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Craft Beer’s Next Step from Session: The Table Beer

Table Beer
Taylor Laabs

One of my fondest family moments was the first time I got to sit at the adults’ table at Thanksgiving. The seating shift represented a changing of the guard, a signal that I was growing up, and a possible glance at some alcohol. Little did I know, back in Medieval times, the kids table had their own, special, alcoholic drink: The Table Beer. This was an extremely low ABV beer known for its malty and sweet flavors. Now, the Table Beer is having a bit of a renaissance as it makes its way to the adult table and into the favor of craft brewers across the nation.

To me, Table Beers are the next big variation of Session IPAs and Ales, as they provide all of the punch you’d expect from a hoppy session with an even lower alcohol content that borders on light beer status. Called tafelbier in Dutch-speaking regions of Belgium, Table Beers are traditionally a Belgian-style beer. Their low ABV, typically around 2-3%, made this beer a staple at long meals and dinner parties, as you could consume several without drinking yourself under the table in the process. In 2017, the Table Beer seems to found a new foothold as craft brewers experiment with new and unique beer styles in the hopes of connecting with an increasingly fragmented craft beer drinking populace.

To learn a bit more on the growing popularity of the Table Beer, I asked the brewing minds behind three craft breweries who are currently making their own interpretations of this style.

IPA Antithesis

Table Beers aren’t trying to be the next IPA, in fact, they’re incredibly hard to make, according to Allagash Brewing’s brewmaster Jason Perkins. Allagash’s Hoppy Table takes a new age approach to the Belgian tradition, incorporating Comet, Cascade, Azacca, and Chinook hops into a noticeably hoppy, yet sippable beer. The development of this beer let Jason and team experiment with a bunch of different hops and recipes before finding the true, table-tested variety that Jason says will appeal to the traditional IPA-lover, if they’re open-minded: “I think they’ll like it if their mind is open to it. People tend to reach for IPAs due to their over the top intensity of flavor; table beers that are well done deliver that same complexity and depth of flavor but in a much more drinkable form.”

Threes Brewing’s head brewmaster Greg Doroski echoed Jason’s sentiments, noting that while their Table Beer might lack the brand recognition that comes with those big IPA letters, it still gives consumers a look into the complex process required to create a unique and well-balanced offering:

“While Table Beers Saison isn’t the most popular beer in our portfolio at Threes, it’s a great representation of our general conception of beer, and a useful lens to view the rest of our portfolio… Like many of our beers, Table Beer is one of those beers that is both simple and complex at the same time, it gives you the option to experience and appreciate from either direction.”

Table Beer. Photo Credit: Threes Brewing

A Culinary Companion

Perhaps one of the Table Beer’s best qualities is the adaptability the beer offers. It’s perfect for sipping on a dock, at a BBQ and especially at a nice dinner. For Creature Comforts Brewing Co.’s CEO, Chris Herron, their inspiration was just that:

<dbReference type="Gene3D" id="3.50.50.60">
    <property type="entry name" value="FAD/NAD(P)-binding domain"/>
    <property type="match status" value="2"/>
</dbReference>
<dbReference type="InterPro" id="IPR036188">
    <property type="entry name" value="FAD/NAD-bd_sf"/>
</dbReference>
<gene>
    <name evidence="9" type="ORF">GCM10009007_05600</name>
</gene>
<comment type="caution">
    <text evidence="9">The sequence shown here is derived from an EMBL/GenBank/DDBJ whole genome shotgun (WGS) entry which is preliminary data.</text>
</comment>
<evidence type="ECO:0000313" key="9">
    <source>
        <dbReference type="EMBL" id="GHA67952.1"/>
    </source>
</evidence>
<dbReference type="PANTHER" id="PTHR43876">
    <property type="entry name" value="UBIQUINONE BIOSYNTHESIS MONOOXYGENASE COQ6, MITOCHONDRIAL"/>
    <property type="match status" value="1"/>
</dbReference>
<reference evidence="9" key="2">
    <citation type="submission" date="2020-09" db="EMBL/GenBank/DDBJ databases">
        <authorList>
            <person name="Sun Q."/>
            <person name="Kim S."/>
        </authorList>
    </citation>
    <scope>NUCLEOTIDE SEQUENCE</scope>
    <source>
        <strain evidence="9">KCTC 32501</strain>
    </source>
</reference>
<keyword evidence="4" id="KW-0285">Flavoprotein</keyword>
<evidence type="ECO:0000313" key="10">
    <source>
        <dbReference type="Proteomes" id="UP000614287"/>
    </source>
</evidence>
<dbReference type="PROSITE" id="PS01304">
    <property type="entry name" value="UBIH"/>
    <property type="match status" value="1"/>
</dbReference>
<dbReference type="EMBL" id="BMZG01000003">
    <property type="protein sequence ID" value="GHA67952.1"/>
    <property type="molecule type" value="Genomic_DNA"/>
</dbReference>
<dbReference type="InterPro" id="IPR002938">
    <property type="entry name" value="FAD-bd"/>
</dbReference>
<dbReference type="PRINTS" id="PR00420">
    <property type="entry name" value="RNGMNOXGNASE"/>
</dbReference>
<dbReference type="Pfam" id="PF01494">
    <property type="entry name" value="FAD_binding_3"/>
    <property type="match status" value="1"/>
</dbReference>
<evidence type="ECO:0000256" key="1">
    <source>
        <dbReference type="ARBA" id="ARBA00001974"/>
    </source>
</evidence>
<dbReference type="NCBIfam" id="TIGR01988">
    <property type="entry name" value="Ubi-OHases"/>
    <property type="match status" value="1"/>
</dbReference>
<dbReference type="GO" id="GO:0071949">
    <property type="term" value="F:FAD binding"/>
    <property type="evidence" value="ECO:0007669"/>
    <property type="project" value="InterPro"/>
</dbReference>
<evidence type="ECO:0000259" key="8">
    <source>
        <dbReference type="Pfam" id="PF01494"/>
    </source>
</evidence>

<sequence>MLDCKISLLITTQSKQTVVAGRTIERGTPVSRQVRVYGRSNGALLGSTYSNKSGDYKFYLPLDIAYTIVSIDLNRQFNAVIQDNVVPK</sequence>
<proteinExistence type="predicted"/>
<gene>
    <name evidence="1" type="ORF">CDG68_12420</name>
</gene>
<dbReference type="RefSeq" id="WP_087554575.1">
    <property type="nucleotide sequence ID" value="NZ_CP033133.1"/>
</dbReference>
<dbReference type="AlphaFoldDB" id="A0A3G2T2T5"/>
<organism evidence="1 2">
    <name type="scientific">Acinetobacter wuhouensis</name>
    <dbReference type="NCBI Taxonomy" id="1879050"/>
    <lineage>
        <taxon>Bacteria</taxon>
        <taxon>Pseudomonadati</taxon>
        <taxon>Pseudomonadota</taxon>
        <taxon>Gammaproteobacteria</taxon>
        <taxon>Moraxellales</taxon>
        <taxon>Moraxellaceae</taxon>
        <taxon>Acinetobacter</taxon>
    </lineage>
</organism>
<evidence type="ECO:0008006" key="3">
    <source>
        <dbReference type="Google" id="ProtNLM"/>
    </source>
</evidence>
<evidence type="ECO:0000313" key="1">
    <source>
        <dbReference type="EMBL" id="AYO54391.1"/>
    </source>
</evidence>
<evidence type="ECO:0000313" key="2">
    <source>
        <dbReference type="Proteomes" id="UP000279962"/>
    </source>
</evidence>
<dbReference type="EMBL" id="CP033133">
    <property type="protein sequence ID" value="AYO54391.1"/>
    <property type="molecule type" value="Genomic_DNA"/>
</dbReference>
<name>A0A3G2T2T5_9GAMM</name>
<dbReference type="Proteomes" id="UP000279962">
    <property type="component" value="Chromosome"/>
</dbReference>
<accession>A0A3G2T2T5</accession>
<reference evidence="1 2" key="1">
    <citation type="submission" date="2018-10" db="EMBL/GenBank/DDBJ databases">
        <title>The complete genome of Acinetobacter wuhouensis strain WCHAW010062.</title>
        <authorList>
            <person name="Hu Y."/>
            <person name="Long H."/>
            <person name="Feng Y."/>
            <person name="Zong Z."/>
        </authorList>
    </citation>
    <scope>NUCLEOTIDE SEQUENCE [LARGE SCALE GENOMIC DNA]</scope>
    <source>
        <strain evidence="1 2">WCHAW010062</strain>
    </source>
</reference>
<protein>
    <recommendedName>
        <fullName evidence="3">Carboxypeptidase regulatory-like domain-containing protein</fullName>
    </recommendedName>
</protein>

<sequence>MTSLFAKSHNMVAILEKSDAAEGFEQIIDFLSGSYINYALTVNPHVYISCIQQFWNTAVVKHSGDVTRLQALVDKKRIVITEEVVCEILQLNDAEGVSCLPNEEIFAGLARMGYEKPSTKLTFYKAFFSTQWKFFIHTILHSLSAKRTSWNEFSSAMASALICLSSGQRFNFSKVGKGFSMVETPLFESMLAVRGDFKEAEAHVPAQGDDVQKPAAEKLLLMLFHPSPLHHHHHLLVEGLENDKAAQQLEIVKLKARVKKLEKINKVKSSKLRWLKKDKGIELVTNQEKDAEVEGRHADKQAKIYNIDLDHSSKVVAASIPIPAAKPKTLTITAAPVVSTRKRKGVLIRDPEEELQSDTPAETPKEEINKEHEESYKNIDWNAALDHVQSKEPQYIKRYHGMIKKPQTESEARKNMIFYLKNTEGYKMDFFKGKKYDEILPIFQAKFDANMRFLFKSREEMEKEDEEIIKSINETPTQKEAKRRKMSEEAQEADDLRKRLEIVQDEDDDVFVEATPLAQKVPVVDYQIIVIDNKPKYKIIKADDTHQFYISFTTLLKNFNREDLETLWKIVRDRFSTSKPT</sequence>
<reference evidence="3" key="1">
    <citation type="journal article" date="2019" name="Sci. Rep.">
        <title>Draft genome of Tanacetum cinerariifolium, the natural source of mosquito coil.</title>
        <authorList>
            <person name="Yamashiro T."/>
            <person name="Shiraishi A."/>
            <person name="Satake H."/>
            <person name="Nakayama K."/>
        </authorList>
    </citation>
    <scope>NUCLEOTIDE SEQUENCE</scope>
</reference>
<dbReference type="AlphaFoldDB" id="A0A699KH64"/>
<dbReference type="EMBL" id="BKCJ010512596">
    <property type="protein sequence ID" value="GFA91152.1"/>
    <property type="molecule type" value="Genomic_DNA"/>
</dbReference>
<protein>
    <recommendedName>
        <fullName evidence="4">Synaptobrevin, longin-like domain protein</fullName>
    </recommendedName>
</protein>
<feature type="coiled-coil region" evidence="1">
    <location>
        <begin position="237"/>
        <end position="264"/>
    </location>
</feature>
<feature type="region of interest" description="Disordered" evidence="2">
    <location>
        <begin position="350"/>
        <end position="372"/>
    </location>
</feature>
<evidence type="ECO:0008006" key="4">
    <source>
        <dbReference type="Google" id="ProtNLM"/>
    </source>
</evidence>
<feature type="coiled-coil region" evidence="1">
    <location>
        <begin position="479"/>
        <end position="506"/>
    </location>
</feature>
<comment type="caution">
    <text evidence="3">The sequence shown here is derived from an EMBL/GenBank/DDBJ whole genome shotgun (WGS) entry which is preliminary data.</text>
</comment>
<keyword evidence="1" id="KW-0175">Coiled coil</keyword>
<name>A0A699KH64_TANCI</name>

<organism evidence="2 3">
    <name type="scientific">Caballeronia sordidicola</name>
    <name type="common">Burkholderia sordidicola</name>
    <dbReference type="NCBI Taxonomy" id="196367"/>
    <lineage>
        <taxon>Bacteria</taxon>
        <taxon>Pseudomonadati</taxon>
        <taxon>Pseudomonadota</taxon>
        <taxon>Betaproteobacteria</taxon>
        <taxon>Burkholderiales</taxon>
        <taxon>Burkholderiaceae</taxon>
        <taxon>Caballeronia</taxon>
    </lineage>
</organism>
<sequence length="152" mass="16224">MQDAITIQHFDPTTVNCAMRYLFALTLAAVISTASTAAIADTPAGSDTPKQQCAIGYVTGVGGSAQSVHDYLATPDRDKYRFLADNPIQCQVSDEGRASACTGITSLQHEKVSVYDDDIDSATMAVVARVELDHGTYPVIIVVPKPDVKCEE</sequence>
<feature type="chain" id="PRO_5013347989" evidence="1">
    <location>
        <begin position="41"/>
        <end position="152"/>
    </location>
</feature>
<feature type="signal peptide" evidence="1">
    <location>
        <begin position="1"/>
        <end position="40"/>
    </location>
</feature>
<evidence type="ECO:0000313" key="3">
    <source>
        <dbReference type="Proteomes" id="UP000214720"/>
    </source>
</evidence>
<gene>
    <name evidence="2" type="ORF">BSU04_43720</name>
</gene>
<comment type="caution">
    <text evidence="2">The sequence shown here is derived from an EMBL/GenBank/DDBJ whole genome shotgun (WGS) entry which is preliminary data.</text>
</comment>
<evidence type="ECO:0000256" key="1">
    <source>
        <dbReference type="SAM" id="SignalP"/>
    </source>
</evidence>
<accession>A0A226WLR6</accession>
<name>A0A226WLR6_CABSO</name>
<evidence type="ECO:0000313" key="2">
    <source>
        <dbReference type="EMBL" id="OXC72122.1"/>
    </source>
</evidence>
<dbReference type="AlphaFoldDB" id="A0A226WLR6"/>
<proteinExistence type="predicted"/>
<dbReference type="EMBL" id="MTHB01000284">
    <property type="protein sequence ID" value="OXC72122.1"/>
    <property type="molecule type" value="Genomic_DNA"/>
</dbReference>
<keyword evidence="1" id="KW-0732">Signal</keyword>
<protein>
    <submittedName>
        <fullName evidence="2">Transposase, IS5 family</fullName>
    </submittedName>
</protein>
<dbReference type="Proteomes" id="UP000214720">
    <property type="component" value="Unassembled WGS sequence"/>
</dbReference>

“We primarily wanted to make a chef-inspired beer – a beer chefs would want to drink with a great meal. The beer was designed specifically to enjoy with food and friends. A Table Beer was a great style for our intent as it compliments food well rather than distracting from it.”

Table Beer
Photo Credit: Creature Comforts Brewing

But unlike a light beer or even a Cream Ale, Table Beers offer a unique complexity of flavors that makes it compatible with different types of cuisine, from fish to filet mignon. It’s an adaptable beer that adds a new element to your dining experience but doesn’t make it blurry after you’ve had a few.

(More: Our Showcase of Creature Comforts’ Table Beer)

Trending Up

So, will you be seeing more Table Beer-variants on shelves in the coming year? It’s tough to be 100% certain, but I’m betting on it, and it seems like the brewmasters I talked to are betting on it as well.

Jason Perkins said that the response to Hoppy Table has been amazing, attributing the popularity to its hoppy flavor profile. In fact, Hoppy Table will soon be offered year-round. Chris Herron of Creature Comforts has seen similar results, noting that their Table Beer was initially released as a Fall seasonal back in 2016 and generated such excitement from locals and chefs alike that they will soon be re-releasing the beer starting at their taproom and launching into distribution later in October.

Table Beer
Photo Credit: Allagash Brewing

Do you think Table Beers are on the rise, or do you believe that they will fall by the wayside? Let me know in the comments below. Cheers!

Feature Image Credit: Allagash Brewing Company

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  1. I liked it so much it is written.
    I believe that table beers will gain ground and that they will not be just siren songs.
    In three weeks I go into the factory, to make 4 styles of beer for my brand Nomad and I’m thinking of trying to make a table beer and discard the wheat. I’ll see, but I think it’s important to have a table beer, to pair with opulent meals without weighing.
    Congratulations for him written.

  2. Nate

    If they taste good, I’d love it! I’m 160lbs, so two IPAs and I’m done.

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